Mindy Hardwick's Blog

Author Mindy Hardwick Muses about Writing

Celebrate Children’s Book Week Giveaway Hop

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This week, I’m participating in Celebrate Children’s Book Week Giveaway Hop sponsored by BookHounds.

On the blog hop, you can find authors and bloggers giving away children’s, middle grade and young adult books as well as things related to books–such as gift cards.

The first book I sold was an upper middle grade for tweens called STAINED GLASS SUMMER.

Twelve-year-old Jasmine wants to be an artist. But, can she escape the shadow of her artistic Father to discover her own path as a glass artist?

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Story Blurb: Twelve-year-old Jasmine adores her photographer Father and wants to be an artist just like him. But when Dad abandons the family, Jasmine is sent to spend the summer with her Uncle on a Pacific Northwest Island. Soon, Jasmine is learning stained glass from island glass artist, Opal, and thinking she might just be developing a crush on Island boy, Cole. But, it’s not until Jasmine finds herself mentoring another young artist that she can truly let go of her Father and call herself an artist by her own terms.

There is a free study guide on my website here.

Also be sure to check out the Facebook page for STAINED GLASS SUMMER where you can see lots of great pictures of kids doing glass art.

During the Celebrate Children’s Week Blog Hop, I’m giving away one signed print copy of STAINED GLASS SUMMER as well as a $10 Amazon Gift Card.

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To be entered to win STAINED GLASS SUMMER and the $10 Amazon gift card, all you have to do is leave me a comment and tell me your favorite children’s book. Please be sure to leave your email address so I can contact you if you are the winner. One comment per person. The winner will receive both a copy of STAINED GLASS SUMMER and the $10 Amazon gift card. The blog hop runs until May 8 and I will announce the winner on May 10 on this blog.

Also, if you’d like to know when my latest books, events and classes will happen, please sign up for my newsletter here.

You can find all the blogs participating in the Celebrate Children’s Book Week Blog Hop here.

 

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Books Which Define Our Lives

A few weeks ago, I attended Get Lit on the Beach in Cannon Beach. It’s a fabulous weekend where authors speak about their books, writing and the writing life. The weekend is geared toward readers and I love attending and remembering I was a reader long before I was a writer.

The Saturday evening event is a prime rib dinner at the Surf and Sand ballroom which overlooks Haystack rock and the Pacific Ocean.  This year’s author for the dinner was Jess Walter, author of The Financial Life of Poets.

Jess shared how he asks his college writing students to list ten books which were important or significant to them in some way and then from those ten books select the three top most significant books to their lives. He shared his own top three and how they tied to his life.

This got me thinking about my own top three  books and what I came up with was my list which is more a top three authors which have impacted me.

Danielle Steele and Barbara Taylor Bradford. I devoured Danielle Steele books in high school. By the time I was a freshman in high school, I had outgrown what we called young adult books such as those by Norma Fox Mazer and the all important Forever by Judy Blume. I didn’t care for the books we were required to read in high school–dry and dull literary classics such as 1984, Animal Farm, and Lord of the Flies. I could never relate to any of these books. Instead, I quickly latched onto the horror of V.C Andrews books–How could those children be locked in the attic? And how could that brother and sister pair fall in love with each other?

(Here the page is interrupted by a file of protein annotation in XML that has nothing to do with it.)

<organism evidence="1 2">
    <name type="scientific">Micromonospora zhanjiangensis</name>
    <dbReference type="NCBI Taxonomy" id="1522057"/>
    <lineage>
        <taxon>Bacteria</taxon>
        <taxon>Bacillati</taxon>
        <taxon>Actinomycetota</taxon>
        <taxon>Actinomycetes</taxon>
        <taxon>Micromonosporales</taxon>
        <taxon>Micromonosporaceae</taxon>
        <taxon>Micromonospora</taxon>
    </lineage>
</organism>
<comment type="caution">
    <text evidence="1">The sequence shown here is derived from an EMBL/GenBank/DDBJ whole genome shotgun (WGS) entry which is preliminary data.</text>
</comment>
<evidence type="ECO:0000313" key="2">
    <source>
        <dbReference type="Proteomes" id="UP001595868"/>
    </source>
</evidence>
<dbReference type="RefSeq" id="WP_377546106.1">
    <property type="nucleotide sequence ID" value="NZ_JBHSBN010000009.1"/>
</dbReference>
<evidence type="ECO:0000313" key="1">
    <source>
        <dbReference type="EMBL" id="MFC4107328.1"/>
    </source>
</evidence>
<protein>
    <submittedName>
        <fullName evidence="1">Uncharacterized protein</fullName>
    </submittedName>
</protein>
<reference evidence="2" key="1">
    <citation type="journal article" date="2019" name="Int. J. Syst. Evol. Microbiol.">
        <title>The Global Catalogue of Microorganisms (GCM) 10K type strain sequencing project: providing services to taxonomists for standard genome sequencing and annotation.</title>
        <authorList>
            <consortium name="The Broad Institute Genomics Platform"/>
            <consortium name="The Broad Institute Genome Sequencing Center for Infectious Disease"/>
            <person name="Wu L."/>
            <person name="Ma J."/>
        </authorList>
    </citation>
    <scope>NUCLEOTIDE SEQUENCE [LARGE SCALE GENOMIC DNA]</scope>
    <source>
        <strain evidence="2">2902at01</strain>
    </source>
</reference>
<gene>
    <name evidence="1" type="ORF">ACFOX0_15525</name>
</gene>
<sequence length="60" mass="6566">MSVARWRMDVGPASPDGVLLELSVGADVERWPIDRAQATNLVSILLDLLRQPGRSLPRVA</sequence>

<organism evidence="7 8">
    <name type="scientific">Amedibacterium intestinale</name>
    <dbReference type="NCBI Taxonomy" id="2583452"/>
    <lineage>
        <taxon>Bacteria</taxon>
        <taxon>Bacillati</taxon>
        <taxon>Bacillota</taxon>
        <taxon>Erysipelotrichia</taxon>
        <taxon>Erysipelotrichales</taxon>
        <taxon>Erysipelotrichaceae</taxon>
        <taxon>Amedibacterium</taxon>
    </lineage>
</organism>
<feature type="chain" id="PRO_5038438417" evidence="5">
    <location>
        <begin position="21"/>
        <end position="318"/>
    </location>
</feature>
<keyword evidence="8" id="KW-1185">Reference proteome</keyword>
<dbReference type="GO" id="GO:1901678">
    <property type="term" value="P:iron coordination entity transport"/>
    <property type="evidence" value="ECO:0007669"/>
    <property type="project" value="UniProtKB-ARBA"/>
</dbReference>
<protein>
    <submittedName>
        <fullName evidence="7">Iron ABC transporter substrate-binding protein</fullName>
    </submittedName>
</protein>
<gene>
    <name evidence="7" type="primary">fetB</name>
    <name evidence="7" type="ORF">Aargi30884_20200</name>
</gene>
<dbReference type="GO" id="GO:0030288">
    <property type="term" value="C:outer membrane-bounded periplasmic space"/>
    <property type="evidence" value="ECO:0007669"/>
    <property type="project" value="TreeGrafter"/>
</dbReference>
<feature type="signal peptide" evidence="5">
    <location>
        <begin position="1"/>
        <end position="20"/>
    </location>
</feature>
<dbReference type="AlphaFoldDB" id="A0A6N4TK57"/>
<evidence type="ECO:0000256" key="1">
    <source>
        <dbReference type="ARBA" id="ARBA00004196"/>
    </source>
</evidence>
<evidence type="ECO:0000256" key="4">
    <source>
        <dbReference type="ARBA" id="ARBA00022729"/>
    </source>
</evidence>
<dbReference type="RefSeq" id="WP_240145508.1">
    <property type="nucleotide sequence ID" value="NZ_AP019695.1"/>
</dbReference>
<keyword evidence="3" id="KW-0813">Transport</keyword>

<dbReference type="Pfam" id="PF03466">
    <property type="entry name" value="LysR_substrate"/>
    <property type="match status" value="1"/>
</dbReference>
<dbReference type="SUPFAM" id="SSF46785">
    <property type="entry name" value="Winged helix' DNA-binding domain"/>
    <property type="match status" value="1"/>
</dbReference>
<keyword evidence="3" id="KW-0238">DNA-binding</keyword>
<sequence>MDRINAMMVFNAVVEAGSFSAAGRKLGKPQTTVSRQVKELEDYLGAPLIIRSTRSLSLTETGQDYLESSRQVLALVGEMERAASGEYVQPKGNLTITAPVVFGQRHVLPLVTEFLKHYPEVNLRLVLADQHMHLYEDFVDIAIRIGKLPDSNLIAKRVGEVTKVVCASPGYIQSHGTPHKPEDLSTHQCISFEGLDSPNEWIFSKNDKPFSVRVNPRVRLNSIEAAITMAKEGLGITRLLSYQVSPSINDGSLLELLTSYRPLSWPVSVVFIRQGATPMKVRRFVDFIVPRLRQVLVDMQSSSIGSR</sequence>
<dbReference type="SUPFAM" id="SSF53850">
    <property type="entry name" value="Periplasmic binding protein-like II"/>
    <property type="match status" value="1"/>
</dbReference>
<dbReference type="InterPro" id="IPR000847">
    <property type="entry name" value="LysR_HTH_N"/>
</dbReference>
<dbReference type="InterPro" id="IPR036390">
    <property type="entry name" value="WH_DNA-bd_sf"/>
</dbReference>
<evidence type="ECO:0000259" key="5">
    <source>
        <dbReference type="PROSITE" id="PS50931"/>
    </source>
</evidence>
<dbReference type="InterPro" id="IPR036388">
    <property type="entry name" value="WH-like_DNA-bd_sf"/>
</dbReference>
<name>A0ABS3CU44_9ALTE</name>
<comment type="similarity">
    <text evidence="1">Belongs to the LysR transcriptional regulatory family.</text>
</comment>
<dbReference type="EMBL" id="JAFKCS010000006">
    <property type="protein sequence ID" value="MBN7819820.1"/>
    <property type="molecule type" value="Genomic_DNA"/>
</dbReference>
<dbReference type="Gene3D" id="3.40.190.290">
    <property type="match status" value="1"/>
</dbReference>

But the books which kept me reading under the covers late into the night and struggling to get up to go to school to discuss those dry literary books were the epic family sagas such as those by Barbara Taylor Bradford and Danielle Steele.

Although I write romance now, I was never a true romance reader myself. I didn’t latch onto Harlequin category books like so many romance authors. Instead, I latched onto the wealthy family saga stories.

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Barbara Taylor Bradford’s Emma Harte series was filled with glorious description and characters overcoming hardship to go on to become fabulous career woman running multi million dollar industries. In my own writing, description of my settings is something which is often remarked on as being significant to all genres in my books. I have no doubt that began with my love for the rich details in Barbara Taylor Bradford’s series.

In the same way as Bradford, Danielle Steele’s books also featured career women who fell in love with men and had gloriously wealthy successful lives. Families intersected and although not always a series of books, often characters spun off into their own stories.

As a reader, I was captivated by not only the romance in each Danielle Steele book, but the the strength each woman had in her careers and lifestyle.

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And finally, my third significant author was one I discovered while teaching seventh grade. Jennifer Donnely published her award winning book, A Northern Light, during the years I was a seventh grade teacher.  The story takes place during 1906 in an old hotel in the Adirondacks. The story resonates so strongly to me as my own fascination with the Elmheart Hotel on the shores of Lake Ontario began when I was a college student in Rochester New York. Years later, I wrote a series of three sweet contemporary romance novellas set in that hotel. Eventually when the rights return to me, I will reshape those stories and write more in that series.

 

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I also discovered and loved Jennifer Donnelly’s adult series Winter Rose, Tea Rose and Wild Rose. These books are set in East London and span the time period between 1888 and 1914, one of my favorite time periods. The setting details are glorious and the female characters overcome great survival and hardship. tr_cover